Several top executives and a top-five accounting firm were charged with complicity in this massive fraud. They all pointed their finger at the same man: CEO Bernie Ebbers, colloquially known as the Telecom Cowboy for his preference for blue jeans and cowboy boots in the boardroom. In 2002, Ebbers, a former milkman, stood in front of his fellow congregants at Easthaven Baptist Church and told them he was not a crook: “No one will find me to have knowingly committed fraud.” He said the same thing to Congress just before invoking his Fifth Amendment rights.
In 2005, Ebbers was convicted of nine felonies: securities fraud, conspiracy, and seven counts of filing false statements with securities regulators. He remained a free man while his case was under appeal, but, in September of 2006, Ebbers drove himself to prison in his Mercedes and began serving a 25-year sentence. Under the terms of a civil settlement, he agreed to relinquish a significant portion of his possessions and cash to repay those injured by his actions, after which he was left, on paper, with less than $50,000 in assets.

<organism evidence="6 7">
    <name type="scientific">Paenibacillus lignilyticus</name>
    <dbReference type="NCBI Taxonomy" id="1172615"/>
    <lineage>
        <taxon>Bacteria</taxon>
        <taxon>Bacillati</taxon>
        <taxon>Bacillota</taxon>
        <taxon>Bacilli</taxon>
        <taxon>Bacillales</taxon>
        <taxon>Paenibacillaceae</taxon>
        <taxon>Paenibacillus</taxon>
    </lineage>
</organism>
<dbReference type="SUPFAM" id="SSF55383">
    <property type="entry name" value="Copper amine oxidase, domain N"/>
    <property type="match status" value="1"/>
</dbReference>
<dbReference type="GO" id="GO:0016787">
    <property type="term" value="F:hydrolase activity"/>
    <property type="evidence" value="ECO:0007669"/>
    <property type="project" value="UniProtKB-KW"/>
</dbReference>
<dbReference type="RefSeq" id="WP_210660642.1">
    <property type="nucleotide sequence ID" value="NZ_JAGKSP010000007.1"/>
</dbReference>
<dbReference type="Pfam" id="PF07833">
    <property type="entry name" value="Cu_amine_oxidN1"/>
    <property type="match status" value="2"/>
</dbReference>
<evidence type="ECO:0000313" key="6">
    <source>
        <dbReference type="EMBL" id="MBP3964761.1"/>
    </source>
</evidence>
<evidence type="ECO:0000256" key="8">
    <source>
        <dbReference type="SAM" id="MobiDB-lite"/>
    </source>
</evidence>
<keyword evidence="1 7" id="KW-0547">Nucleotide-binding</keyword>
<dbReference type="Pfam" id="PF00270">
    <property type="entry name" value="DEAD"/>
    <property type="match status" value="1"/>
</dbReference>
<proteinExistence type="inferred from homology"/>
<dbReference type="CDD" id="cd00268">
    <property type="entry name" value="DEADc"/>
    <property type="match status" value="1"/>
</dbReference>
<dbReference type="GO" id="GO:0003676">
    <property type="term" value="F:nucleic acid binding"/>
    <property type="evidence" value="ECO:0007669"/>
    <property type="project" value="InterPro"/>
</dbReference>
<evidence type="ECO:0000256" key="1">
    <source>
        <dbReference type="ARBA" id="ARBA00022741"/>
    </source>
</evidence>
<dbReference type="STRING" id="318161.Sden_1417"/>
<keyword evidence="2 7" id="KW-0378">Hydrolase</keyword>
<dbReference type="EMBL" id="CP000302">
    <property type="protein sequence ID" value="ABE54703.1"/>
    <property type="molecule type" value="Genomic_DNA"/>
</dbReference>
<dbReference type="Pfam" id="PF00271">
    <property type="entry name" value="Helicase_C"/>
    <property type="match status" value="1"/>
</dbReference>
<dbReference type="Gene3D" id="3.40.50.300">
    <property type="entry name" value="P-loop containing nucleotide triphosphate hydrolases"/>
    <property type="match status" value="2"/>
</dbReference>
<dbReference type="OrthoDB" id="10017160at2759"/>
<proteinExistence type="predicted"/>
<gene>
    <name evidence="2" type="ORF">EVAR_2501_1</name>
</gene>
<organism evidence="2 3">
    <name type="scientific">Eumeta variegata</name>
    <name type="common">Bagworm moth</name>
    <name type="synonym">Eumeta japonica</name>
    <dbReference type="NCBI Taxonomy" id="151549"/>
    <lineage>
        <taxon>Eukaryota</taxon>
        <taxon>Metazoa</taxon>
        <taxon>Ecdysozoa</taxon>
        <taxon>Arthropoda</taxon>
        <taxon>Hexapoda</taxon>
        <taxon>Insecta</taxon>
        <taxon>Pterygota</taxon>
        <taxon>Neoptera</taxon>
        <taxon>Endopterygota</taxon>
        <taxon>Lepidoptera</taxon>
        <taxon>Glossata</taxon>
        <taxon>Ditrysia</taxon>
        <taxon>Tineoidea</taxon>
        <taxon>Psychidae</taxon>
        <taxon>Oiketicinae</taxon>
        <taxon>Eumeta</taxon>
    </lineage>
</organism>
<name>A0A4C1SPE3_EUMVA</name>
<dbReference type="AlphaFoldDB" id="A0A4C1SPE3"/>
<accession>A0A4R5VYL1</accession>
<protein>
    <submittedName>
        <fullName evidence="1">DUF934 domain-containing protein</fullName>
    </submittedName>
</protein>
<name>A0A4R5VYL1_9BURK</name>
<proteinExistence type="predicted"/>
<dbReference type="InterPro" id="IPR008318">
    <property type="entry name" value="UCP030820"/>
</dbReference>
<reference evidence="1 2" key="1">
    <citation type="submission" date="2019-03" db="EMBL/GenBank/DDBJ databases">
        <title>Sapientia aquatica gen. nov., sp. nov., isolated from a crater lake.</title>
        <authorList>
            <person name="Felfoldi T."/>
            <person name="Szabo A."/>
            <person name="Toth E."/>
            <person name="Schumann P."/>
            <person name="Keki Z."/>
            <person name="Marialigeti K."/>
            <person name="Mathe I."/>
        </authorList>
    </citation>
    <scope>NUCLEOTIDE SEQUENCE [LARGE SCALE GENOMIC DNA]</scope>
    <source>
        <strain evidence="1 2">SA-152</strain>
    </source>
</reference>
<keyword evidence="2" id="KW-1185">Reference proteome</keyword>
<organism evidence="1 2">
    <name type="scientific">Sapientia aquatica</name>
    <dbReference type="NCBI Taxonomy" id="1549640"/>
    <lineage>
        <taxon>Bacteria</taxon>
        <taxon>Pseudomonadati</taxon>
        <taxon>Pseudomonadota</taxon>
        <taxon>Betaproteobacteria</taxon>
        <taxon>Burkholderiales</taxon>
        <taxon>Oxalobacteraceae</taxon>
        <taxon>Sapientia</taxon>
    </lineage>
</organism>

Once seriously considering a career in dentistry, Jordan Belfort, better known as the Wolf of Wall Street, got his start selling Italian ice out of styrofoam coolers at the beach. It was not until 1989 at age 27 that he started the now notorious and ill-fated penny stock brokerage: Stratton Oakmont. At its height, Stratton Oakmont employed more than a thousand brokers and was involved in stock issues valued at over a billion dollars.
The scheme was simple enough. Buy a bunch of penny stocks. Pump up the price through misleading statements to convince an unwitting investor to part with their money. Generate some cheap hype, then cash out the shares at a healthy profit. In some cases, the penny stocks were for bogus companies that Belfort had started himself; in other cases, he refused to let regular investors cash out to sustain the stock price until he’d made a killing.